When a well-groomed hen begins to lay, she will do so regularly every 24-27 hours (provided she gets enough light). To know when she is going to lay her first egg, you need to watch for physical signs that prove she is mature as well as changes in behavior that indicate that she is ready. However, if she stops laying eggs, it may mean that she is getting too old to continue. In addition, you should watch out for signs of illness or malnutrition.
Method 1 of 3: Watch out for physical signs
Step 1. Take into account his age
Also, see if she is mature enough to start laying eggs. Generally, the age of the first laying of hens varies greatly depending on their breed. For example, some start after they are 16 weeks old while it takes up to about 16 months to see the first eggs in others. Whether or not you know the age at which your hen's breed begins to lay eggs, ask yourself if it appears to have reached full maturity.
- In case you have another adult hen, you can compare their size, appearance, and bone structure. Usually, a hen that looks more mature is ready to lay.
- When she is ready to lay, you may notice a rapid increase in her height and weight, especially in the abdominal area.
Step 2. Check to see if its ridge, wattles, and vent are getting bigger
Also, see if they are more red. A hen that has not yet reached full maturity will have a small crest (above its head) and wattles (the fleshy growth under the beak) that are dull in color. However, when she is mature, that is, having reached the age to start laying eggs, these growths will grow larger and will be bright red.
Likewise, the cloaca, which is the opening from which the eggs are released along with the excrement and urine, will be redder and larger. In addition, it is likely to be wet and not dry (as is the case with immature hens)
Step 3. Check to see if her pelvic bones are wide apart
In other words, you need to determine if his hindquarters are wide. Lift her up and place her against your chest so that the end of her tail is facing forward. Then, with one hand, hold its paws and with the second, try to feel its hindquarters. If you don't feel that there are three distinct bones spread apart from each other, know that she is not yet ready to lay.
If the spacing between the three pelvic bones (ilium, ischium, and pubis) is as wide as three of your fingers, it's likely it's ready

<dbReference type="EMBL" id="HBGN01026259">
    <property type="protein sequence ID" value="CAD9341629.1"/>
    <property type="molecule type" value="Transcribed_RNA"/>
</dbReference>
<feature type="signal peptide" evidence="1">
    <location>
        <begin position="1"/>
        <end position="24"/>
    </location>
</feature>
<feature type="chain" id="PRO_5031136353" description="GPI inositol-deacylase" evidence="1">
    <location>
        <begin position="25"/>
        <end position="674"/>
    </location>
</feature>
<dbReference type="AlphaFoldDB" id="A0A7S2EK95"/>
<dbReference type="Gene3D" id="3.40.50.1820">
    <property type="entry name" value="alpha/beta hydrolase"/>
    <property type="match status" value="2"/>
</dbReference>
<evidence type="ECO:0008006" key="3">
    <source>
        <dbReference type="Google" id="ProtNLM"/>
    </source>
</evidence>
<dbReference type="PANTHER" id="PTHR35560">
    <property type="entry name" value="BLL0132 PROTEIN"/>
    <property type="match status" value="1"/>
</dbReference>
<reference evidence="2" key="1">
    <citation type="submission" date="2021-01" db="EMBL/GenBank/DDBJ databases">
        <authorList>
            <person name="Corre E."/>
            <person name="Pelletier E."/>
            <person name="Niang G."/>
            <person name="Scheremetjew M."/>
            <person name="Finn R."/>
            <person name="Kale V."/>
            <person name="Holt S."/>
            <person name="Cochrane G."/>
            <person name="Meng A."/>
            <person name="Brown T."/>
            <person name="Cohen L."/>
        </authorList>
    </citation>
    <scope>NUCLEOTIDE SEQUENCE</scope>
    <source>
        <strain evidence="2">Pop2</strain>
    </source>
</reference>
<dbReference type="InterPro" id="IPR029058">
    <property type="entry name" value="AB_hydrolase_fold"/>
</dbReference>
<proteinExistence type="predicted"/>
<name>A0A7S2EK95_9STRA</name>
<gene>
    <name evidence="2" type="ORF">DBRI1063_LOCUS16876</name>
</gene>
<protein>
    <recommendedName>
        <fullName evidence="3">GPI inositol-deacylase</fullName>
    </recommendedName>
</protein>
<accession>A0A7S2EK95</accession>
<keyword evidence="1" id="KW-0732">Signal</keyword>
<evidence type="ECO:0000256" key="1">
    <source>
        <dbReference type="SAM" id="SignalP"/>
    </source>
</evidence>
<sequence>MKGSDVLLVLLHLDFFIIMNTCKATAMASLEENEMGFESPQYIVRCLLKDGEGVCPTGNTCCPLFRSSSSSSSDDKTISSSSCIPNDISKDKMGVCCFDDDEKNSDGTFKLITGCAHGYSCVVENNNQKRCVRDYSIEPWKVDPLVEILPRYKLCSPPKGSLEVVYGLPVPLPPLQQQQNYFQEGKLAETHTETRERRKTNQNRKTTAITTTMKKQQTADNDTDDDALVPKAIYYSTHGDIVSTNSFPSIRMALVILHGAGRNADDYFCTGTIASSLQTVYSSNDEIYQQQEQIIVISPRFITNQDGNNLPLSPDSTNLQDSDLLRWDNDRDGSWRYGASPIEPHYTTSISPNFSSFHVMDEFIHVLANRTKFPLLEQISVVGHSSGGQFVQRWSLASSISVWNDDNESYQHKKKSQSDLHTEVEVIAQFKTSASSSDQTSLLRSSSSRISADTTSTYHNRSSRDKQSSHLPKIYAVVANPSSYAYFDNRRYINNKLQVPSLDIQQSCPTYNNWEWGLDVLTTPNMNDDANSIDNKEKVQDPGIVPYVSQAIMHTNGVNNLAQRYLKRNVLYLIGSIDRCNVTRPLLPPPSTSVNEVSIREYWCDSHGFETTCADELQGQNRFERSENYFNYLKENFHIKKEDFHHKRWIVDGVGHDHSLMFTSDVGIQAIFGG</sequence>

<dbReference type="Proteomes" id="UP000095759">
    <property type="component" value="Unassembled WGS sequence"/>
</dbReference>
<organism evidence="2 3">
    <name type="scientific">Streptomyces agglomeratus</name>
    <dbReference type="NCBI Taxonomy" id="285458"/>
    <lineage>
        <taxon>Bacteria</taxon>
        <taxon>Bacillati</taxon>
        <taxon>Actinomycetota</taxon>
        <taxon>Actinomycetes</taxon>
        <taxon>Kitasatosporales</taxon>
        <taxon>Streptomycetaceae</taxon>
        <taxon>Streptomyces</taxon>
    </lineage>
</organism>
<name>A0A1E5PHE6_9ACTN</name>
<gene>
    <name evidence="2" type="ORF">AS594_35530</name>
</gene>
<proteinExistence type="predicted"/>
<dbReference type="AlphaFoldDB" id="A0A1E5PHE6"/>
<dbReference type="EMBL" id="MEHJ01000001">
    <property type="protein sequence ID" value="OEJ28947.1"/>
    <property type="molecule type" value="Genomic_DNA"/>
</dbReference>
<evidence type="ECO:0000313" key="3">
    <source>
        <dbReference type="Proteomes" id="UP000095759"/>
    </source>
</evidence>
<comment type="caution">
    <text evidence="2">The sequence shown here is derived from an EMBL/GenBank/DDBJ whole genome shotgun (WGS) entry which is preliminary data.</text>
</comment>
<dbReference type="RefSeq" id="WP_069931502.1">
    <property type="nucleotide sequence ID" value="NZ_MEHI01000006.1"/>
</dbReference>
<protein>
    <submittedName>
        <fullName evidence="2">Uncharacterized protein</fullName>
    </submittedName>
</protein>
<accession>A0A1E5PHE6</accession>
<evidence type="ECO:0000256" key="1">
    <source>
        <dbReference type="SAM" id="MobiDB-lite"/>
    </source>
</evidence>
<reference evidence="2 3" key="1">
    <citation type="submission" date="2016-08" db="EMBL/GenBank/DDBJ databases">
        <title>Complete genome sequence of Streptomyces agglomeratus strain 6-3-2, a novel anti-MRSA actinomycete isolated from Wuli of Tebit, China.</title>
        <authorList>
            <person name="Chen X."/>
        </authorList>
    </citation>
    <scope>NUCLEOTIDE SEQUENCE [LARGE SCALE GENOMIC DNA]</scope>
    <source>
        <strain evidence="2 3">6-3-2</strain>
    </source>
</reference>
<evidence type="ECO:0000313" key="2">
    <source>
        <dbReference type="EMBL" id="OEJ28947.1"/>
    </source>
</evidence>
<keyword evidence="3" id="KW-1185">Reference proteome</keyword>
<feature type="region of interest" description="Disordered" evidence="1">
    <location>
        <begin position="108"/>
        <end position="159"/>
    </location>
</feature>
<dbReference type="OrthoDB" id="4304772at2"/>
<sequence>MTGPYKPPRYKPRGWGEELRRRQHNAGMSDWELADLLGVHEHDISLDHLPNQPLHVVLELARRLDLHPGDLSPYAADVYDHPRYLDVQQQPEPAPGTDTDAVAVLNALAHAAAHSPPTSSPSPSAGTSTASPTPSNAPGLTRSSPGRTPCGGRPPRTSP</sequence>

Step 4. See if the space between the pelvic bones and the breastbone has increased
Besides the fact that the space between the 3 pelvic bones will increase, the space between the pelvic bones and the breastbone (extension of the sternum) will also increase when the hen is ready to start laying. You may notice the increase in the gap visually, and you may be able to feel it when you go to lift the hen.
Also, the abdominal region between the pelvic bones and the breastbone is likely to become larger and softer (due to increased fat)
Method 2 of 3: Observe changes in behavior
Step 1. See if she tends to squat often
In fact, it indicates a willingness to mate. Place a hand just above it on its back without touching it. If she crouches, that is, if she curls up with her wings and legs a little more apart, know that she is ready to begin laying.
- Hens often adopt this posture when mating with a rooster. However, they also do this when they are ready to lay eggs, even when there are no roosters around.
- You will need a rooster to mate her only if you fancy raising chickens. In other words, the eggs she is going to lay will not be fertilized if she is not mated by a rooster.
Step 2. See if she begins to prepare the area where she will lay eggs
If you've built a birdhouse for her, she'll start spending more time in it and rearranging bedding materials (wood chips, straw, etc.) as she pleases when the time is right. If your hens are on the loose, expect a hen to identify an isolated area and then start digging and collecting materials to create the area where she will lay eggs.